Cora Faith Walker

April 7 marked one month since the first case of COVID-19 was confirmed in Missouri. As the initial phase of the pandemic response ramped up and hospital systems announced testing in some parts of St. Louis County, many black elected officials, clergy and community leaders were left to justly question the availability of testing in North St. Louis City and County. As tests and data have become more readily accessible, the distribution of COVID-19 cases and deaths show what many calling for more equitable testing likely did not need a map to know: COVID-19 has and will hit the black community hard.

Decades of policies, practices, politics and legal precedent have laid the foundation for much of the institutionalized inequity many observe and experience in St. Louis today. Like many places in America, where one lives in St. Louis is one of the most important indicators of one’s health and life expectancy. Disparities in health and life expectancy are undeniably correlated with inequities in criminal justice, education, employment, housing, income, transportation, and other social determinants of health.

COVID-19’s impact on the black community in St. Louis will be both reflective of and exacerbated by these disparities. While COVID-19 may not discriminate, the systems, structures, processes, resources, and power dynamics that influence health and life outcomes do. Coined as the “political determinants of health,” these are “the instigators of the causes of inequities, the determinants of the determinants.” Along with addressing the social determinants of health, true health equity requires managing these political determinants as well.

With the current public health crisis comes an opportunity to use the political process to advance health equity in all communities, and ample research highlights the possibilities of achieving health equity through policy actions. Equity has been at the center of the COVID-19 response in St. Louis County, not only in policy outputs, but also in the process of policymaking itself. Empowering me to serve as an incident commander primarily focused on the public health response, engaging Jason Purnell and Andrea Jennings-Jackson to lead the human and social services response, and working with a diverse range of stakeholders to help inform economic recovery policies are just a few examples of St. Louis County Executive Dr. Sam Page’s leadership in advancing health equity both in policies and through policymaking.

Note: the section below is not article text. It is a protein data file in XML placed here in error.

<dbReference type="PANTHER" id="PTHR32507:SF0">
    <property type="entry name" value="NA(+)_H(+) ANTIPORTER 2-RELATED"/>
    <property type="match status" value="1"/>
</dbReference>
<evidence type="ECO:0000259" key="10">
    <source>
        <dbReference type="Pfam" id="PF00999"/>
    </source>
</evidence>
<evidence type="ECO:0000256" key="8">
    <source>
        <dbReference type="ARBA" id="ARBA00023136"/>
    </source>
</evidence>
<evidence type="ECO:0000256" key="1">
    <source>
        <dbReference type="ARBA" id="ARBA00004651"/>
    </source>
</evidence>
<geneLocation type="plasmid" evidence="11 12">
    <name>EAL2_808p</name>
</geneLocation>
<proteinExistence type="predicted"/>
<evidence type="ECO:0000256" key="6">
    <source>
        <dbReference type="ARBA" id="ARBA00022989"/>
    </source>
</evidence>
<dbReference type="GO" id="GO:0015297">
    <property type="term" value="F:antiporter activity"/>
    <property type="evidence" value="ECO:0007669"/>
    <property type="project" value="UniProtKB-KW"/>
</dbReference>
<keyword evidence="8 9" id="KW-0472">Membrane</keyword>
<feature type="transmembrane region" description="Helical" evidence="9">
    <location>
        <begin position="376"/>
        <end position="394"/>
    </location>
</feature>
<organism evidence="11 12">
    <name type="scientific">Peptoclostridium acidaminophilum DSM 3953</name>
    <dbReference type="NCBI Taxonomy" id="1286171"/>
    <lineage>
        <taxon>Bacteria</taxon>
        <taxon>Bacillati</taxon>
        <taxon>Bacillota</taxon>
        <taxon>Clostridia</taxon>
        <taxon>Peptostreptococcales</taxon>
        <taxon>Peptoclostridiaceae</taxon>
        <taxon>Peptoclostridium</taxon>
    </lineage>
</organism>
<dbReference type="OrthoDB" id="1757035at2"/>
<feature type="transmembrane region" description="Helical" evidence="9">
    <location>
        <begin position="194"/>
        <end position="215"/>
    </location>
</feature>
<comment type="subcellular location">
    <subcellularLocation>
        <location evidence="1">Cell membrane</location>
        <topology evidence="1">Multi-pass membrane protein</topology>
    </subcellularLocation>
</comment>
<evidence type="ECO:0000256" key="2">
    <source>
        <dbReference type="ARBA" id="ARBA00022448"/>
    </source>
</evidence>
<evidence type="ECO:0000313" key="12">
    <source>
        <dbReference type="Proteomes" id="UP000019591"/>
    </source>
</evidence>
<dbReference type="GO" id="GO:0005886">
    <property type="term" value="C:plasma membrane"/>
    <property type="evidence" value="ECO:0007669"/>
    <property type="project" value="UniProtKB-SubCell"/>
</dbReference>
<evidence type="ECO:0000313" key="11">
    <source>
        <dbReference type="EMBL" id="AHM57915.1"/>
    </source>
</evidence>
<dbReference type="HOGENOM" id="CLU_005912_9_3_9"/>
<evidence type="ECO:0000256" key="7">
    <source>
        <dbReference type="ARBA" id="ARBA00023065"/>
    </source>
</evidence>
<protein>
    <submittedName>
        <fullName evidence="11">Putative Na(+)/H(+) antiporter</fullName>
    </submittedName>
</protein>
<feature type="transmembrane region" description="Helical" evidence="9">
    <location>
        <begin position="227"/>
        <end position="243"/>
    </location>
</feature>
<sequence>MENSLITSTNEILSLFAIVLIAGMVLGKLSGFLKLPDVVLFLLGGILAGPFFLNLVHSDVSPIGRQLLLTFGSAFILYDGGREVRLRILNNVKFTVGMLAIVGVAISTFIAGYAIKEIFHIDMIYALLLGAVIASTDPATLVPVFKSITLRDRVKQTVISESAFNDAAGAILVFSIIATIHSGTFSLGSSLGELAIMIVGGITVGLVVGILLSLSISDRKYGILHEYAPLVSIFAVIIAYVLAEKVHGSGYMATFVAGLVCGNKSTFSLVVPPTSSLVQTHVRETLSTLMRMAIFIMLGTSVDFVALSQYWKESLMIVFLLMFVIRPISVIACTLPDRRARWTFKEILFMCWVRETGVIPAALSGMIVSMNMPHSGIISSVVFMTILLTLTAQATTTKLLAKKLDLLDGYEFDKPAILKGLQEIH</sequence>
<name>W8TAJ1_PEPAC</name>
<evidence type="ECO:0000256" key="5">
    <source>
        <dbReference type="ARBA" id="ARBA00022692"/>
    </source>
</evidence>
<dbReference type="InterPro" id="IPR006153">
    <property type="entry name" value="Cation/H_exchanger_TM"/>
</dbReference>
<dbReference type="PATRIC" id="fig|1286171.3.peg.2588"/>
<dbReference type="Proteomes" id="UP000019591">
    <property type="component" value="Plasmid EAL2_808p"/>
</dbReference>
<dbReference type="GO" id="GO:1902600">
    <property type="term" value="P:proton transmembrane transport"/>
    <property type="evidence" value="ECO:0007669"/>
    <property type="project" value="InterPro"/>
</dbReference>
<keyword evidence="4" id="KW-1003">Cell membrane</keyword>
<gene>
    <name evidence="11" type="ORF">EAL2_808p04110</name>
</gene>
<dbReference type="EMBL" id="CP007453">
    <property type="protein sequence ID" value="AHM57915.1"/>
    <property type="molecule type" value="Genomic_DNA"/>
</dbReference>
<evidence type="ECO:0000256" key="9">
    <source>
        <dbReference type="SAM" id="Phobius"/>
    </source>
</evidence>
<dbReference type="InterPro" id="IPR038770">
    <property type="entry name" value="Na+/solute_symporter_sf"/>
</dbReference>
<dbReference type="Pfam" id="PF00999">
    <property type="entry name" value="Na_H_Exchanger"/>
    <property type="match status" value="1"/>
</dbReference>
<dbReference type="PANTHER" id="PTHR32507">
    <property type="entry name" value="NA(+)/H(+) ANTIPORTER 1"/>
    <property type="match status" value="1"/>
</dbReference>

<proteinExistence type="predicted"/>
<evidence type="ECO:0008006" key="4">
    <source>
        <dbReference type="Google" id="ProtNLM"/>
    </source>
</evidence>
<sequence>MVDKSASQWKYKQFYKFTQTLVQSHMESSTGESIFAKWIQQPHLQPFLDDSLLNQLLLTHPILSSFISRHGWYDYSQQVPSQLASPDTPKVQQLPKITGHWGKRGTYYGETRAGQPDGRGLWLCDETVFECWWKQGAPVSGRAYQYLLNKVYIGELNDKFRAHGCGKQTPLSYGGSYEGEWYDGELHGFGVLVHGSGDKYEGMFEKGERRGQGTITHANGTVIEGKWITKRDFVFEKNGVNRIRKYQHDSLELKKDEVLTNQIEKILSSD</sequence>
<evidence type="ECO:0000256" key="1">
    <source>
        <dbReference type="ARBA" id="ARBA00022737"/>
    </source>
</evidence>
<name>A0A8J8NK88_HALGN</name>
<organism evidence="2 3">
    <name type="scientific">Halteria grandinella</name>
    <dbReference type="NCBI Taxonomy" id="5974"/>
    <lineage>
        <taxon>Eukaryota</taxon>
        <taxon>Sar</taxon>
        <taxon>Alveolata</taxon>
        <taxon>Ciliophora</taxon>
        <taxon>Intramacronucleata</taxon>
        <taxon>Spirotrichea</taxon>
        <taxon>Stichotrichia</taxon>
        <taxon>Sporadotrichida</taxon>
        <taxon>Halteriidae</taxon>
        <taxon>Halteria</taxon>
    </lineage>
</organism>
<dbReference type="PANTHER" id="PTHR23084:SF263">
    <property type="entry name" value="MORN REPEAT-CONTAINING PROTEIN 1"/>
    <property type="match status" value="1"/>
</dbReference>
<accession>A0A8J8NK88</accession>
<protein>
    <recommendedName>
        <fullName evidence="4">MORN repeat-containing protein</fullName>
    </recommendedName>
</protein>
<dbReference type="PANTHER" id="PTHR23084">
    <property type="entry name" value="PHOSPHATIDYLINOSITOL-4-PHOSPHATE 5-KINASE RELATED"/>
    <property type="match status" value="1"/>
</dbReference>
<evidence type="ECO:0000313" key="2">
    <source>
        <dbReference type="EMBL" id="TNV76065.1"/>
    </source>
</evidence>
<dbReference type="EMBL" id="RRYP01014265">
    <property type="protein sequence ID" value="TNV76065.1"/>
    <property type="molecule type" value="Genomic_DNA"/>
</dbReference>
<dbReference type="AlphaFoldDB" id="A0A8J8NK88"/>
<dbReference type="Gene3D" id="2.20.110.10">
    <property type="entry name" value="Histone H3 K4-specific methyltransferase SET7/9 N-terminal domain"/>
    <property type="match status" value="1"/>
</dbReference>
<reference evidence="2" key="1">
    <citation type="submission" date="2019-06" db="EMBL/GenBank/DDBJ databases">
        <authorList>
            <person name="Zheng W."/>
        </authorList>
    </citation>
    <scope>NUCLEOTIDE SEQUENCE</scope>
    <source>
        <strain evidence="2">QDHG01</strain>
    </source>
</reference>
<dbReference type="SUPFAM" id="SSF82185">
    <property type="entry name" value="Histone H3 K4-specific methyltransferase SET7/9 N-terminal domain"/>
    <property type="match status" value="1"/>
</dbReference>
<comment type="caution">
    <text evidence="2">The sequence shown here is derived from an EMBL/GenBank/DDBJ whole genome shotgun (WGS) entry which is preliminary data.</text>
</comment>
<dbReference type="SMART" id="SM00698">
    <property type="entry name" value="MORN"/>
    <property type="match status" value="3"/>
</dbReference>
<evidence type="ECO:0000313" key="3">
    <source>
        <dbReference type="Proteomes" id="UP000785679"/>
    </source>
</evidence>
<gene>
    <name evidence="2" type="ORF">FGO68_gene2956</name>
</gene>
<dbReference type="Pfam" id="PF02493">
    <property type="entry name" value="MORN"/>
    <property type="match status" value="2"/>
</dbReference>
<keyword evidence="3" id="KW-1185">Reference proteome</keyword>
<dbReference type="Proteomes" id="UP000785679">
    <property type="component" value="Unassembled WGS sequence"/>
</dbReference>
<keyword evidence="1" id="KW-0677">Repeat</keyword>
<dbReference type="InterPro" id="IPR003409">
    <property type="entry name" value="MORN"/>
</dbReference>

However, the work does not end once a particular policy outcome is realized. Centering health equity in and advancing equity through policy and politics is a continual process that will require stakeholders to remain engaged, to continue to advocate for change, and to hold decision makers accountable.

History tells us that once the fight against COVID-19 is won, the impact on the black community will be disproportionately devastating. But history also tells us that by listening to the black community, St. Louis has the potential to emerge from the COVID-19 pandemic as a more equitable region. As noted in an important piece recently authored by former U.S. Congressman William “Bill” Clay about one of the most significant health, social and economic achievements for blacks in St. Louis history, “Homer G. Phillips Hospital came into being as the result of a 23-year struggle” and “from the time (the) hospital was dedicated in 1937 until it closed in 1979, the black community was preoccupied with the fight to keep the doors open.”

Achieving health equity in St. Louis will require a willingness from political and civic leaders to engage in what may be difficult conversations about inequities rooted in race, as well as age, gender, sexual-orientation and socioeconomic status, to develop more meaningful and effective coalitions, to eliminate systemic fragmentation and silos, and to invest the resources necessary to dismantle institutionalized inequities.

COVID-19 has placed St. Louis at a tipping point. We must all decide if we will allow inequities in St. Louis to persist and undermine our region’s full potential, or if we will work together toward a more equitable St. Louis that is as good as its promise.

Cora Faith Walker, Esq., MPH, is the director of Policy for St. Louis County Executive Dr. Sam Page and is a member of the Delta Omega Honorary Public Health Society.

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